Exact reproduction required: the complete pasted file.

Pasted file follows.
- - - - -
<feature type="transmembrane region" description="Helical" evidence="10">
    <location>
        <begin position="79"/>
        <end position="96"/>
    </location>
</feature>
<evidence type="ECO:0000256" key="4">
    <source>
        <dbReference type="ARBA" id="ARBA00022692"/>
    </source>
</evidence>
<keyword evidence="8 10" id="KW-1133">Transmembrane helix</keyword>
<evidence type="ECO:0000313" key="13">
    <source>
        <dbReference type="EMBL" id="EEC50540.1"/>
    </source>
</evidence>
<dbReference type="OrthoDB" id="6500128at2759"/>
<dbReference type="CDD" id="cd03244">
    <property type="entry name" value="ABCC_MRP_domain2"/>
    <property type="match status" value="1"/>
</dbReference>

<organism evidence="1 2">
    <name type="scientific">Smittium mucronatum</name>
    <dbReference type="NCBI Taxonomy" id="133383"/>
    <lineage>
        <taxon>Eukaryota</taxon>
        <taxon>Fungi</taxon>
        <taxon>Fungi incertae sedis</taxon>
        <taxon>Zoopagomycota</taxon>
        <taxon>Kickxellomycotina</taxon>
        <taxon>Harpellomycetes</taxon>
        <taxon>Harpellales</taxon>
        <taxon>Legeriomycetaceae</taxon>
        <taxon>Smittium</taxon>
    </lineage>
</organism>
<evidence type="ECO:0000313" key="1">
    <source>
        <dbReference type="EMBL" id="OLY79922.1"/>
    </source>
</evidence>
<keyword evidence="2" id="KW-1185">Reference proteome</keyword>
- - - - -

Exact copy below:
<feature type="transmembrane region" description="Helical" evidence="10">
    <location>
        <begin position="79"/>
        <end position="96"/>
    </location>
</feature>
<evidence type="ECO:0000256" key="4">
    <source>
        <dbReference type="ARBA" id="ARBA00022692"/>
    </source>
</evidence>
<keyword evidence="8 10" id="KW-1133">Transmembrane helix</keyword>
<evidence type="ECO:0000313" key="13">
    <source>
        <dbReference type="EMBL" id="EEC50540.1"/>
    </source>
</evidence>
<dbReference type="OrthoDB" id="6500128at2759"/>
<dbReference type="CDD" id="cd03244">
    <property type="entry name" value="ABCC_MRP_domain2"/>
    <property type="match status" value="1"/>
</dbReference>

<organism evidence="1 2">
    <name type="scientific">Smittium mucronatum</name>
    <dbReference type="NCBI Taxonomy" id="133383"/>
    <lineage>
        <taxon>Eukaryota</taxon>
        <taxon>Fungi</taxon>
        <taxon>Fungi incertae sedis</taxon>
        <taxon>Zoopagomycota</taxon>
        <taxon>Kickxellomycotina</taxon>
        <taxon>Harpellomycetes</taxon>
        <taxon>Harpellales</taxon>
        <taxon>Legeriomycetaceae</taxon>
        <taxon>Smittium</taxon>
    </lineage>
</organism>
<evidence type="ECO:0000313" key="1">
    <source>
        <dbReference type="EMBL" id="OLY79922.1"/>
    </source>
</evidence>
<keyword evidence="2" id="KW-1185">Reference proteome</keyword>